He went on to explain how if it had really been sixty-two times, my knee would be swollen, and I could not have walked all that way. To clarify what my knee was doing, we asked him to demonstrate what “giving out” should look like.  When we confirmed that was, indeed, the case, he only shook his head in disagreement. He was condescending and dismissive.

Shellye, a bit more than irritated, but calm, firmly explained that although my knee was not swollen, it was most certainly doing exactly what he demonstrated, exactly the number of times we reported.  He responded coldly with: “I’m not saying that you can’t count, but I don’t believe that happened.”  In essence, he told me, in no uncertain terms,  I had not experienced what I told him, that my reality was not reality.

I reflexively withdrew, both physically and emotionally.  My eyes dropped to the floor. My shoulders slumped.  I turned my feet inward and pulled them close.

I could hear my heartbeat in my chest, and the room seemed to be getting bigger, or maybe, I was shrinking.  I instinctively detached myself from the situation.  I could hear Shellye advocating for me and eventually convincing him to take a deeper look into the situation, but I felt like an outsider looking in.

The ride home was quiet.  Shellye, infuriated by the events, talked non-stop, but I sat in silence, staring out the window.  She asked me what was wrong.  Near tears and feeling inexplicably ashamed, I said, “I’m not sure.”

Gaslighting.  I first heard that term about six months ago.  I had experienced it a lot in my childhood from my mother, but I never knew there was a term for it.

Gaslighting is a form of covert manipulation where someone distorts another person’s perception of reality, causing them to eventually question their own sanity.  Here is a great article written in Psychology Today by Dr. Robin Stern detailing the “Gaslight Effect”.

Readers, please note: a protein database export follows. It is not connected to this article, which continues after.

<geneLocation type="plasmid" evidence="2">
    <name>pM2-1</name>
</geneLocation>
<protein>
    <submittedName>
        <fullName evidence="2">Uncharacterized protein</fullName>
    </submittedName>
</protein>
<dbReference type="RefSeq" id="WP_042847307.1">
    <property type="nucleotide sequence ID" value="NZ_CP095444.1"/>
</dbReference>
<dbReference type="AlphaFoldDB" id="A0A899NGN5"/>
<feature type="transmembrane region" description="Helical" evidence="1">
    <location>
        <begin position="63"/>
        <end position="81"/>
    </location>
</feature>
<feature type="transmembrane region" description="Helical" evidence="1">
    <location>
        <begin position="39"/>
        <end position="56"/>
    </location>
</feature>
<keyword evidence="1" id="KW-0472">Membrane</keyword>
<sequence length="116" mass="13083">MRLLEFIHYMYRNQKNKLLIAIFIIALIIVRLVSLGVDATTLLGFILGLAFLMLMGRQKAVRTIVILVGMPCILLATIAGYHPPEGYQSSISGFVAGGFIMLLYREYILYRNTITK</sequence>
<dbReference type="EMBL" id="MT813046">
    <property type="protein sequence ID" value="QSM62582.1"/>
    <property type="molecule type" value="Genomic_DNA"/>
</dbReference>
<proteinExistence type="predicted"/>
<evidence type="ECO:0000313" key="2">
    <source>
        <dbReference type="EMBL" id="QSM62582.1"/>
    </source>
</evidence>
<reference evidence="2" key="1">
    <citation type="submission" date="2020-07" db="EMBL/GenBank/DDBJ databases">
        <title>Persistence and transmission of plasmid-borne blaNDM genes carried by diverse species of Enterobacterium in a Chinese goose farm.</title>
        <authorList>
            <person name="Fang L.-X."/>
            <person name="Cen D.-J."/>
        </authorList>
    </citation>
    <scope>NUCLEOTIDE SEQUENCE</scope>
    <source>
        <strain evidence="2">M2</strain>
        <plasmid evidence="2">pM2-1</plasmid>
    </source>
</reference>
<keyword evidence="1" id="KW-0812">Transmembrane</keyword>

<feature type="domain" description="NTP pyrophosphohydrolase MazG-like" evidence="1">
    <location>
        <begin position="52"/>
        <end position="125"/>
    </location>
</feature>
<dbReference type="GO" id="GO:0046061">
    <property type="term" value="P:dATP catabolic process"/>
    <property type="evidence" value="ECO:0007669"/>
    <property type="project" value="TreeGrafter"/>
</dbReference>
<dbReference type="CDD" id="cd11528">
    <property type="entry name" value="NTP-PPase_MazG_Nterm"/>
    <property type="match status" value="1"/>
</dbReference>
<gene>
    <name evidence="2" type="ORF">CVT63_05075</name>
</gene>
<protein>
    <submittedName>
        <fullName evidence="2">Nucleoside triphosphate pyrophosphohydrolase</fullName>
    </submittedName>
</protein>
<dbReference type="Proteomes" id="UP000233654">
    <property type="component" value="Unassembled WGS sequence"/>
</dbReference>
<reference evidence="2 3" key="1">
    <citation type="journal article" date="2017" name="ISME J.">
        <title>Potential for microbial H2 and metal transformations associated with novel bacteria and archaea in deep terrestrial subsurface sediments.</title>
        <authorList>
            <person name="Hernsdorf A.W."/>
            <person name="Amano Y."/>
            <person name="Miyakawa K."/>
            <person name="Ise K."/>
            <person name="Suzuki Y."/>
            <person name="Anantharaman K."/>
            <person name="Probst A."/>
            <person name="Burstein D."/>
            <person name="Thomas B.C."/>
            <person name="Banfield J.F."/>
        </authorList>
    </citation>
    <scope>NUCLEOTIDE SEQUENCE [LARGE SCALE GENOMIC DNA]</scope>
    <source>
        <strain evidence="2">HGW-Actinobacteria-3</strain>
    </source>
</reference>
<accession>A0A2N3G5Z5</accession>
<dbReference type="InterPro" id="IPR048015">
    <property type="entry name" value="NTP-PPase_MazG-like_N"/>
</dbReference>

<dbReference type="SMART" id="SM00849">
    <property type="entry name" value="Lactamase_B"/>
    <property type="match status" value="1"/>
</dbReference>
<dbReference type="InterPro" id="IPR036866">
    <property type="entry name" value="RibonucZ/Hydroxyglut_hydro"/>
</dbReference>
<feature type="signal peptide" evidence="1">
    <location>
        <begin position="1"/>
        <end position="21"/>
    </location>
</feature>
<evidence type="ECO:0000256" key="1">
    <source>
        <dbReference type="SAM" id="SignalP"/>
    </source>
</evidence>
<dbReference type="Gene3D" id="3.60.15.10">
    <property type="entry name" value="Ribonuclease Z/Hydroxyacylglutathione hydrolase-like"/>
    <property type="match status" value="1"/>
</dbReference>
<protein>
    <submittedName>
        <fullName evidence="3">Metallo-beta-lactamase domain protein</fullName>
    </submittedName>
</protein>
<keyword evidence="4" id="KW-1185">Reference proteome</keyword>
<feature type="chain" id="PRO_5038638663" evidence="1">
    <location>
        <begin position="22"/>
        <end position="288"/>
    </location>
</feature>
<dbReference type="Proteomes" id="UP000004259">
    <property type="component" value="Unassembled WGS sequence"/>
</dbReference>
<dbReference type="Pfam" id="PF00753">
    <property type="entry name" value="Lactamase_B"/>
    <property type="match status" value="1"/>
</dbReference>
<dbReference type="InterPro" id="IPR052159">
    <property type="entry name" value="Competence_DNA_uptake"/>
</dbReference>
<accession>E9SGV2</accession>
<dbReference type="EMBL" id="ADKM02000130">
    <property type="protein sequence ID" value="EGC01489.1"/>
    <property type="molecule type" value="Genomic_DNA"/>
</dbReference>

For example, I remember, as a child, running to tell my mother that my stepfather had hurt me (he would physically or verbally assault me) while she was away at work.  She would fuss at me and tell me I was being over dramatic or that it was just a little spanking, but I would have bruises on my arms and legs, maybe a swollen eye. He would bully and intimidate me, and I would be terrified to come home from school or to even hear his footsteps coming toward my bedroom door. It was confusing. I felt unprotected and vulnerable.

On one hand, I knew this was not a “little spanking”, on the other, I wanted to believe my mother.  I trusted her.  I was left doubting myself, my situation and my sanity…at only twelve years old.  It happened so many times, that, I eventually stopped telling her. The constant incongruence had become too much for my mind to handle.   I disconnected in order to cope.

In the doctor’s office, I reverted back to that twelve-year old.  I disengaged and braced myself for the gaslighting.